In case of emergency
Russia is no more dangerous than other countries. The few districts that outsiders would do well to avoid are located in the remote city outskirts, and they are more difficult to find than similar areas in Paris or New York. There are pickpockets, especially in popular tourist spots. To avoid them, use the same rules as everywhere — keep your wallet close to your heart and don’t carry too much cash with you.
The Russian police has a right to stop pedestrians to check their documents, so carry your passport or its copy with a visa and registration stamp with you at all times.
Be careful when crossing the streets or getting into taxis. The best way to get a taxi is to use an online service or a mobile app. There are almost no private cab drivers left in Russia.
Also remember that the sale of alcohol in stores is forbidden from 11pm to 8am, and don’t buy it from people on the streets.
Your documents are lost or stolen
Make a call, and file a report at a police station. You’ll need to fill out a loss/theft of passport form and get a receipt, confirming the loss of your passport. You should then contact your embassy or consulate. The procedure varies depending on your home country, but you will need confirmation of passport loss from the police and a passport photo (the photo can be taken in a mini-studio or even a photo booth, which can be found in almost any shopping mall in Russia). After you receive your new passport or another transit document, you will need to apply for an exit visa. A ticket back to your home country is typically required for an exit visa.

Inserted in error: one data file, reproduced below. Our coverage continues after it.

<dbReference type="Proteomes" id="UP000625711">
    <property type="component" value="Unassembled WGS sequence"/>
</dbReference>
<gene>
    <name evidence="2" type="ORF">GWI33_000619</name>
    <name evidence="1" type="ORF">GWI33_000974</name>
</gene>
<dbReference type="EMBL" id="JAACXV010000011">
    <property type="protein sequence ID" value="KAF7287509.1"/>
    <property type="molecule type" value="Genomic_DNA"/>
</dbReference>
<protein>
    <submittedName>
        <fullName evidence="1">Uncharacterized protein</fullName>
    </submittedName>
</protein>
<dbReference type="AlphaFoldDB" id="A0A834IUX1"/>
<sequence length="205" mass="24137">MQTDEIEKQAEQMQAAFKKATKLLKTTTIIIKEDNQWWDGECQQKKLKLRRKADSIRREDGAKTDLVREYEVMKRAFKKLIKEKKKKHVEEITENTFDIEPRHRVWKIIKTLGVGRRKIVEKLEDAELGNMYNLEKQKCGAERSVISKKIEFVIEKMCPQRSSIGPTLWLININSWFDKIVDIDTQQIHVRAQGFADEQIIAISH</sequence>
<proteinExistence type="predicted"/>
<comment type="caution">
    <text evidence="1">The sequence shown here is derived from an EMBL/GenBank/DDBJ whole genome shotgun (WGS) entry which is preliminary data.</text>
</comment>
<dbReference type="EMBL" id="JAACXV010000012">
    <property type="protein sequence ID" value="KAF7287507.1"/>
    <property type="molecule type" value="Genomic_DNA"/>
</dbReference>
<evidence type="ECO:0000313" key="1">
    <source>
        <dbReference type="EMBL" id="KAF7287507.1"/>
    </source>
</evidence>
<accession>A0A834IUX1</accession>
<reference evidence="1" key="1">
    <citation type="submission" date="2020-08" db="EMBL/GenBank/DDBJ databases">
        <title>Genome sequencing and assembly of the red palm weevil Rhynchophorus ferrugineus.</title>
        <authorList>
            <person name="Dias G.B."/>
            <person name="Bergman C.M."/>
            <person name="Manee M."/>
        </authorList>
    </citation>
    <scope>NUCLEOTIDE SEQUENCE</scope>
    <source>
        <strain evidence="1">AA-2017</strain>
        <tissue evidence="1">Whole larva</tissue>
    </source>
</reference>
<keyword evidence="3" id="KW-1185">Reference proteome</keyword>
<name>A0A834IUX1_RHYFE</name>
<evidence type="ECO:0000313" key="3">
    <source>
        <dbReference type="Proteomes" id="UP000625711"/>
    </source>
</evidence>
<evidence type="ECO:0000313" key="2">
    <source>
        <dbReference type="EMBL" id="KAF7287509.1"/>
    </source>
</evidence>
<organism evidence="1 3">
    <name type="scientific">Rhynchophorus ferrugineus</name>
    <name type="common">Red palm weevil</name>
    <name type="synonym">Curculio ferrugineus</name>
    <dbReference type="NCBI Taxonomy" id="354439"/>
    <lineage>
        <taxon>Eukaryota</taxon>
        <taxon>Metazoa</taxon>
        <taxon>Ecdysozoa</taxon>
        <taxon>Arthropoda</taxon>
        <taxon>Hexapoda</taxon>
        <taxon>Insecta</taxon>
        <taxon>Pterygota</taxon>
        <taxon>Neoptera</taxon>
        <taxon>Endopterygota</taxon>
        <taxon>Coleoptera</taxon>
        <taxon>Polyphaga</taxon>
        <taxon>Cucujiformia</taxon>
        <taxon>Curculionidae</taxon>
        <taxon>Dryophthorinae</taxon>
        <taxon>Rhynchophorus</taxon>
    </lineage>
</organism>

Your money or bank cards are lost or stolen
First, you should block your card(s). In order to do this, you need to contact the bank or the international payment system that issued your card. You should also contact your embassy or consulate – they should be able to help in working with the police to obtain the necessary documents for the insurance company or bank. Your tourist insurance will typically pay a certain amount for necessities in such emergency cases. You can use money transfer services to get extra funds from relatives and friends.
You are lost
We recommend that you register with your embassy or consulate when you arrive in Russia, and write down emergency phone numbers in case you get lost. Using any mobile map service that supports GPS will also help you find your way. It’s a good idea to have your hotel and/or residence address written down in Russian, in case your cell phone runs out of battery. Locals or police can help you get around in large cities, or you can check maps located at public transportation stops.
You are a victim of a wrongdoing
The first thing to do is get in touch with your embassy or consulate. Embassy/consulate specialists will help you with police inquiries and, if necessary, help you hire a lawyer. Remember that you are not obligated to talk to the police without a lawyer and an interpreter present, and you have a right to one phone call if you have been arrested. You should contact your insurance company for any financial or physical damage (including medical expenses) compensation.
Emergency telephone numbers
- 112, 101 — telephone numbers of all emergency services
- 101 — Firefighters
- 102 — Police
- 103 — Emergency medical care
- 100 — Exact time